PADOS project


Patterns and Drivers of Southern Ocean Sea Ice Dynamics

(DFG, SPP Antarktisforschung, 2023-2026)

Given the key role that Antarctic sea ice plays in global climate, our understanding of processes, interactions and driving mechanisms for the observed and anticipated dynamics is still far from complete. During wintertime, the sea ice cover is characterized by the presence of sea-ice leads, i.e. linear cracks, where an interface between the relatively warm ocean and cold atmosphere is established. A previous study has provided insight into the spatial patterns of these leads around Antarctica and indicated that ocean currents and bathymetry play a major role in shaping the lead distribution. The PADOS project aims at closing the gap between the spatial scale at which leads  occur and the scale at which pan-Antarctic and long-term data sets for sea ice are currently provided.

An updated data set of leads with a high spatial resolution (1 km²) in combination with data of polynya and fast ice dynamics will allow us to gain improved insight into the spatial and temporal dynamics of sea ice in the Southern Ocean as well as to identify drivers of these dynamics. Published findings that address the connection between sea-ice dynamics and atmosphere/ocean drivers are evaluated against our results and will be built upon to develop improved explanations and concise conceptual models for the forcing of sea-ice dynamics at the atmosphere and ocean interfaces. Research questions that are addressed in this context:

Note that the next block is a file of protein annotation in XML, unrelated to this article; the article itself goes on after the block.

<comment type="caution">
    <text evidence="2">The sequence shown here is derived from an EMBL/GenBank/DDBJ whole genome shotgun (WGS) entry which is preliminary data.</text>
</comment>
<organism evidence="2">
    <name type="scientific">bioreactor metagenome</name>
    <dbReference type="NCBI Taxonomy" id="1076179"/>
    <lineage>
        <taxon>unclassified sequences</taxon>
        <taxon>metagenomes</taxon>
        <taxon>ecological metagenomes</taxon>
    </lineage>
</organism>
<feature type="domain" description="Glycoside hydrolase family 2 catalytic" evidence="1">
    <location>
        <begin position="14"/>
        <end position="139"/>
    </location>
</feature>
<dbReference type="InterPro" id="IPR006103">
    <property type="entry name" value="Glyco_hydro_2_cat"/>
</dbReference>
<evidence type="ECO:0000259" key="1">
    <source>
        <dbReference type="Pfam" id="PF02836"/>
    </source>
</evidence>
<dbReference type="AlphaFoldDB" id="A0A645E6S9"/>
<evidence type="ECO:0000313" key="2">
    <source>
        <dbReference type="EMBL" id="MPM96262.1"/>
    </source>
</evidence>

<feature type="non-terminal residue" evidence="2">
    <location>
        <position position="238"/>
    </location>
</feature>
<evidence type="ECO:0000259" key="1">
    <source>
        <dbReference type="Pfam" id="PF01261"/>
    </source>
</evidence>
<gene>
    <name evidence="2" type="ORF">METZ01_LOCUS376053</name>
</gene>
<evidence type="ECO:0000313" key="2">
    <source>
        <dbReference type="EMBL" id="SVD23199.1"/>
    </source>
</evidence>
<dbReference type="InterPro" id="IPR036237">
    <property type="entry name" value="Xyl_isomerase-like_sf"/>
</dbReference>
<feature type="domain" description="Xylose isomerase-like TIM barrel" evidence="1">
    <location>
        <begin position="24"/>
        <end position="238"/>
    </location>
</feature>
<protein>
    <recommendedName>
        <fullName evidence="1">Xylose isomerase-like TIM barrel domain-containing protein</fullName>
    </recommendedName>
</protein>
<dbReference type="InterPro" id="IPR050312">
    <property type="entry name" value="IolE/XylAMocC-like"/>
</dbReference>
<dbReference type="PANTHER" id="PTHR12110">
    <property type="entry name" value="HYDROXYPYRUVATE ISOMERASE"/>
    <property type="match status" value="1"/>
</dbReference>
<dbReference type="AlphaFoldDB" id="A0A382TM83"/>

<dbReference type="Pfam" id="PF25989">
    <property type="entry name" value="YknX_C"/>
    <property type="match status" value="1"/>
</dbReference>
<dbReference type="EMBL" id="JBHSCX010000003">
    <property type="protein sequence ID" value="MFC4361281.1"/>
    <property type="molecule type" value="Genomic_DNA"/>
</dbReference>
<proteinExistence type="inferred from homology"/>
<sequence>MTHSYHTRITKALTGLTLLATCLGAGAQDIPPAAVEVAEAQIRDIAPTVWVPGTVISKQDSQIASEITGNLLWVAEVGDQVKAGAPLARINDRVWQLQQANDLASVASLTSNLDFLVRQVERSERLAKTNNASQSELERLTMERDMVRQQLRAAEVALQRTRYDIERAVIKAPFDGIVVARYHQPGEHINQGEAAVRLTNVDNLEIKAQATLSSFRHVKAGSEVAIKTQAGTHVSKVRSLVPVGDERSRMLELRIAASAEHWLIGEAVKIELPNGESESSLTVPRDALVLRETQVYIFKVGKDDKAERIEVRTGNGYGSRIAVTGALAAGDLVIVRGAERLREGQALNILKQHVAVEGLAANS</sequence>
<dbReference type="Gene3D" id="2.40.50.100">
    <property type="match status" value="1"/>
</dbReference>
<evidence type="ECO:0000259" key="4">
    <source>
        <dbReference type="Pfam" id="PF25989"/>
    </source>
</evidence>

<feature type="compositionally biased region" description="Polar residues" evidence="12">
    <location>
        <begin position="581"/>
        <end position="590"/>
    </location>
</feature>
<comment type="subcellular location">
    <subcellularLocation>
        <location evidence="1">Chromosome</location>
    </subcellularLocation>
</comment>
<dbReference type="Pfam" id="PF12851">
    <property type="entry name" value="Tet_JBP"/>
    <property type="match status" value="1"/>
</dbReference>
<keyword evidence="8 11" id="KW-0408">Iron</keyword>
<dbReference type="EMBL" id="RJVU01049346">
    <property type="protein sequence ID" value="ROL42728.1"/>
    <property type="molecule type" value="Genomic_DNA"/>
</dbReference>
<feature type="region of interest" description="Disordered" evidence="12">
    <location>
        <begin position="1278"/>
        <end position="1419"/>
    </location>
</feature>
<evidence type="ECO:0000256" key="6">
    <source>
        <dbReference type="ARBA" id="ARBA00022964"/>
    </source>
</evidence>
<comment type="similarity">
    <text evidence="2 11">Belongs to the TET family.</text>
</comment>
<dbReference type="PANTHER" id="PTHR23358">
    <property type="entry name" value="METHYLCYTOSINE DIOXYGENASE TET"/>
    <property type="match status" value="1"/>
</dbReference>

• How does the frequency, timing, path and strength of extratropical cyclones influence the lead fraction, ice edge and – potentially – vice versa?
  • What is the role of winds for the overall sea-ice dynamics?
  • How do bathymetry and ocean currents play together in causing long-term lead patterns?
  • How do catabatic winds and embedded synoptic conditions influence the variability of fast ice areas as well as the timing and extent of polynya openings?

Dr. Sascha Willmes (PI)

Prof. Dr. Günther Heinemann

Umesh Dubey

Dr. Stephan Paul (AWI)